This report has been produced by the Working Group on the Sustainability of Journalism of the Forum on Information and Democracy, in response to a worsening international crisis facing the economic viability of independent professional journalism everywhere. The report calls for immediate and sustained action from, and collaboration between, governments and other influential actors to improve the policy, funding, and enabling environment for independent professional journalism – a New Deal for Journalism amounting to up to 0.1% of GDP annually in direct and indirect funding worldwide. The measures we outline in this report are evidence-based and can already point to broad support in many countries around the world. The gravity of the crisis facing journalism is severe, but, if policymakers and decision-makers can find the political will and imagination to take these choices now, and to build on them over the next decade, we believe this has the potential to be an inflection point for the sustainability of journalism, and for the health of open societies everywhere.
Center for International Media Assistance at the National Endowment for Democracy;
Political shifts in Southeast Europe over the past thirty years were followed by dramatic improvements in the media sectors of several countries, including Albania, Bosnia and Herzegovina, Croatia, Kosovo, Montenegro, North Macedonia, Serbia, and Slovenia. Yet, over the past decade, progress has stalled. Independent media in countries across Southeast Europe are under attack and must contend with declining revenue models, rampant disinformation, deepening encroachment of political and economic interests, and sustained harassment.With challenges come opportunities. Southeast Europe's strong tradition of regional cooperation for media reform can be leveraged to address the renewed threats independent media face. Countries in the region have shared cultural and trade ties, common media markets, and face similar threats to a free and independent press. They also benefit from numerous existing regional coalitions and networks that have worked for decades to develop shared norms and standards and promote cross-border knowledge sharing and solidarity.– Southeast Europe's regional media coalitions, organizations, and networks are a significant force for promoting media freedom, independence, and pluralism.– Regional coalitions are important drivers of national reform efforts. They need to be equipped to take advantage of new windows of opportunity and tap into the power and influence of the numerous multilateral organizations that serve the region.– The support of international donors and multilateral institutions is critical to advancing media reform agendas in Southeast Europe. However, more needs to be done to broaden and deepen support, and to tap into the collective capacities and assets of local media organizations and regional media coalitions.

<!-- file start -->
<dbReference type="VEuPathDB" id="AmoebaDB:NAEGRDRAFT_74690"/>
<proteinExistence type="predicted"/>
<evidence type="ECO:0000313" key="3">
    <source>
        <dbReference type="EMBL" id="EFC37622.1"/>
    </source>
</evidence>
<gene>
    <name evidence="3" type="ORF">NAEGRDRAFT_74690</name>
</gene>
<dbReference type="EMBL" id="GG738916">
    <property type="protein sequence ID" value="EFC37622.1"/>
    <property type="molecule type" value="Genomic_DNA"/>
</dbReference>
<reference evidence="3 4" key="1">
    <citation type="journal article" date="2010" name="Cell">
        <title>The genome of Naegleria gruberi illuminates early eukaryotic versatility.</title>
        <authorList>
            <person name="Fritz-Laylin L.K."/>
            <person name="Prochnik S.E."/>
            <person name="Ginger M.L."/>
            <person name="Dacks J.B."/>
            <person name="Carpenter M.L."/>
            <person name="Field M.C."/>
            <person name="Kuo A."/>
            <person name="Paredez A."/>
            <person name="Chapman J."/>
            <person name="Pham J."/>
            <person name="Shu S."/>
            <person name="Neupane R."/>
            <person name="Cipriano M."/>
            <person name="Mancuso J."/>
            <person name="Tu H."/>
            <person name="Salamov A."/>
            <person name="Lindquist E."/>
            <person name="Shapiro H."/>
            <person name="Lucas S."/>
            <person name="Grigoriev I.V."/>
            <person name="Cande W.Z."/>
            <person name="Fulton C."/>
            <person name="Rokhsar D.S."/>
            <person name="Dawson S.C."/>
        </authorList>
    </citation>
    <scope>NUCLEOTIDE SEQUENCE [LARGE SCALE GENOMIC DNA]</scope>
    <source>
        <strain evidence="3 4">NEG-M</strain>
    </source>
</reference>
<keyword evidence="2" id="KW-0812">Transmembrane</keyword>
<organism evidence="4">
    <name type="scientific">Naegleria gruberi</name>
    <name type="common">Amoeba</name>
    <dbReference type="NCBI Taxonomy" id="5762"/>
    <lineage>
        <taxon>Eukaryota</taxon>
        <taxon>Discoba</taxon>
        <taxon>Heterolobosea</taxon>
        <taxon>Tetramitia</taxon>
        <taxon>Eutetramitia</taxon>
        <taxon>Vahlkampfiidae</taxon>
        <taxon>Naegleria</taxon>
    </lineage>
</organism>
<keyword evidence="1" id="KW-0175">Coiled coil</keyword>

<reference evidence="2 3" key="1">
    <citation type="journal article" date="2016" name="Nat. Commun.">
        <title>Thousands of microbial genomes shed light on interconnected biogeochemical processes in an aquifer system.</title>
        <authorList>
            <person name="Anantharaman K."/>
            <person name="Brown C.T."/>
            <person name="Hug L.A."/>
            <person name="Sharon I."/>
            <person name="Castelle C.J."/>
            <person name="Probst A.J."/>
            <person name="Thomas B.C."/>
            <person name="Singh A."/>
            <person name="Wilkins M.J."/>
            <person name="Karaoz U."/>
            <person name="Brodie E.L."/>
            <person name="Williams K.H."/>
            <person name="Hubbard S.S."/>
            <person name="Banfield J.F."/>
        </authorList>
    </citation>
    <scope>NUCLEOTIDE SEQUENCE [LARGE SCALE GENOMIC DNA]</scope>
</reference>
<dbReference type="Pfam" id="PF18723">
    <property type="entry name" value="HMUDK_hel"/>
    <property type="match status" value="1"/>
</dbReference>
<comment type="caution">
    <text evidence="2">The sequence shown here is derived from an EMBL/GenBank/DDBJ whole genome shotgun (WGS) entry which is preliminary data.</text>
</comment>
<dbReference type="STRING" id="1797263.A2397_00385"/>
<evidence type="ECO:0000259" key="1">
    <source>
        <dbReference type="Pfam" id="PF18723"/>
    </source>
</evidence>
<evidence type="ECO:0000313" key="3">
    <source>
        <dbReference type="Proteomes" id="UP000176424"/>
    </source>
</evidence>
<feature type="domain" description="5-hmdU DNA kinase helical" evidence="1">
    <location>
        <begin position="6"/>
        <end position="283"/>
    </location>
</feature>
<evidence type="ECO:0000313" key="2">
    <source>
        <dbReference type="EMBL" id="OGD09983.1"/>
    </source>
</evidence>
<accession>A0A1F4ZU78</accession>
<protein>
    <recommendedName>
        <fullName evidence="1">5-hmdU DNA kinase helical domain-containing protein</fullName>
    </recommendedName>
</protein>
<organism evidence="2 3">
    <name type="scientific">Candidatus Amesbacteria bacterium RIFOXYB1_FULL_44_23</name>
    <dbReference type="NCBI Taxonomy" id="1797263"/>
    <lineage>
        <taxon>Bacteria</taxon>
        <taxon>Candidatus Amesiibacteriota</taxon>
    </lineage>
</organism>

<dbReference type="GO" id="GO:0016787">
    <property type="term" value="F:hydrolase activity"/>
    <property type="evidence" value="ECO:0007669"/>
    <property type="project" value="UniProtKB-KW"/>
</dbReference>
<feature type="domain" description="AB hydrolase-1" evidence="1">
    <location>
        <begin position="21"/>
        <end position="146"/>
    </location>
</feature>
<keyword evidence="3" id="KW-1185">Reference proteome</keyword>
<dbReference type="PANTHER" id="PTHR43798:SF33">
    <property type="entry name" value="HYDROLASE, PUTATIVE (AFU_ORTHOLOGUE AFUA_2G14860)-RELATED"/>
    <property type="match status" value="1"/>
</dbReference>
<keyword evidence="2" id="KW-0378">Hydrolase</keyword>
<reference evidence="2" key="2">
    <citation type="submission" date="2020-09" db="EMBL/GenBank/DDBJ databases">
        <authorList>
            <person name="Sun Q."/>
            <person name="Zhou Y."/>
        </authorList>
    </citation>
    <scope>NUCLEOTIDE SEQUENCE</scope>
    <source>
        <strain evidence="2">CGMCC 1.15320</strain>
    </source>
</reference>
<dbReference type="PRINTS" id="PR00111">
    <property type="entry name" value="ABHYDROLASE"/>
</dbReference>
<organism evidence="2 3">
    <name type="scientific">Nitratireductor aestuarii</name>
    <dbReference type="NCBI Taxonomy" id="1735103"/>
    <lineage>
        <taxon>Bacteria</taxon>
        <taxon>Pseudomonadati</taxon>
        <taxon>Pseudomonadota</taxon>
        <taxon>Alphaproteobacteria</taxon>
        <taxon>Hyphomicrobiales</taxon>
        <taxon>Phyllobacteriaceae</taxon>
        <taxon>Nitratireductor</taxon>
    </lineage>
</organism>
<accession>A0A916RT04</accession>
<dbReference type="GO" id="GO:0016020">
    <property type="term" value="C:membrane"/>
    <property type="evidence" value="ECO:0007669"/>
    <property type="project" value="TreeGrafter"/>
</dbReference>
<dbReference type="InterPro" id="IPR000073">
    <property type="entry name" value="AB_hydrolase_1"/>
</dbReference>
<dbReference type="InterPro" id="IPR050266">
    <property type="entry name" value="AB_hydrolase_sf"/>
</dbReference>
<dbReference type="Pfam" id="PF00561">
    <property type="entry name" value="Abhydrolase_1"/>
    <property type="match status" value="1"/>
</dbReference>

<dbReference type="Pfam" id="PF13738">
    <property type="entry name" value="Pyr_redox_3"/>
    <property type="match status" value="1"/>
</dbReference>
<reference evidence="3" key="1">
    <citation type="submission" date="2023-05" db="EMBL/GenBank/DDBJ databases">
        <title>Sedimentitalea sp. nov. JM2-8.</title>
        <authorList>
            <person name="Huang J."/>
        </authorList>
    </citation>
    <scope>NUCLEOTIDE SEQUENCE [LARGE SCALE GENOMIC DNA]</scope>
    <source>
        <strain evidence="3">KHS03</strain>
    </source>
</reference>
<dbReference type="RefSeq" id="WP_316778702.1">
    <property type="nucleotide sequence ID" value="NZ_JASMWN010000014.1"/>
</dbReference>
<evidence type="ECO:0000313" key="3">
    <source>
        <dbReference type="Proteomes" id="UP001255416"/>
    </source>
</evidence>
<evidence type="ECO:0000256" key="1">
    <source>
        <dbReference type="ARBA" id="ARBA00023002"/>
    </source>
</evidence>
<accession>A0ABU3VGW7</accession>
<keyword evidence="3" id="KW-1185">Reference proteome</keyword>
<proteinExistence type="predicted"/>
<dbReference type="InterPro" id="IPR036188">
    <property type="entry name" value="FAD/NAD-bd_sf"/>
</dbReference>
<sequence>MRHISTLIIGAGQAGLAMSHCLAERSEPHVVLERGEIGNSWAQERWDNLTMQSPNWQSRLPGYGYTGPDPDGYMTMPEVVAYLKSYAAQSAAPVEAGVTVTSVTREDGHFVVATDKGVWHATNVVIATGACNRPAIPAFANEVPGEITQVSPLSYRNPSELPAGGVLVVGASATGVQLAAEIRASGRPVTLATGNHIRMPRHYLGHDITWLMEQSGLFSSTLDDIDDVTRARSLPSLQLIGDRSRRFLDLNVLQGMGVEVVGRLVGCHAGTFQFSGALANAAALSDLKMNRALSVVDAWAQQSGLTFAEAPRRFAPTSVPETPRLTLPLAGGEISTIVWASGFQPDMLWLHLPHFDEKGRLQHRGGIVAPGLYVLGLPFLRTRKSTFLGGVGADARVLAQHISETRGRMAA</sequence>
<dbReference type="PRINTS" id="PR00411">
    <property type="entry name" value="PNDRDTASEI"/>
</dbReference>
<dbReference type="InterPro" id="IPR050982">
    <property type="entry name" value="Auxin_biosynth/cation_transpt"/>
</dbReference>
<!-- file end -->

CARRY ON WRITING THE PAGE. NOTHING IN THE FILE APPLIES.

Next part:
African American Research Collaborative;
The American COVID-19 Vaccine Poll is a partnership between the African American Research Collaborative and The Commonwealth Fund. The Robert Wood Johnson Foundation supported an expansion of the poll in the Native American community and the W.K. Kellogg Foundation supported expansion in New Mexico.We surveyed over 12,000 Americans to better understand their access to and opinions about the vaccines, as well as messages and messengers that encourage different groups to get vaccinated.
Socius: Sociological Research for a Dynamic World;
Social inequality is a central topic of research in the social sciences. Decades of research have deepened our understanding of the characteristics and causes of social inequality. At the same time, social inequality has markedly increased during the past 40 years, and progress on reducing poverty and improving the life chances of Americans in the bottom half of the distribution has been frustratingly slow. How useful has sociological research been to the task of reducing inequality? The authors analyze the stance taken by sociological research on the subject of reducing inequality. They identify an imbalance in the literature between the discipline's continual efforts to motivate the plausibility of large-scale change and its lesser efforts to identify feasible strategies of change either through social policy or by enhancing individual and local agency with the potential to cumulate into meaningful progress on inequality reduction.
Socius: Sociological Research for a Dynamic World;
Despite a recent call for an expanded research agenda that is more likely to produce tangible societal reductions in inequality, efforts to articulate how social scientists can actually pursue this agenda remain few and far between. The central question this article addresses is, What can social scientists do to deliver the forms of knowledge that may lead to a reduction of social inequalities in youth outcomes and opportunities at large scale? Drawing on conceptualizations of inequality that pay attention to mechanisms of distributional and relational inequality, and examples of initiatives from a diverse array of the social sciences, the authors delineate six pathways for the kind of research that may generate reductions in youth inequality at scale. The authors conclude with a set of proposals for what academic institutions can do to train and support researchers to carry out this research agenda.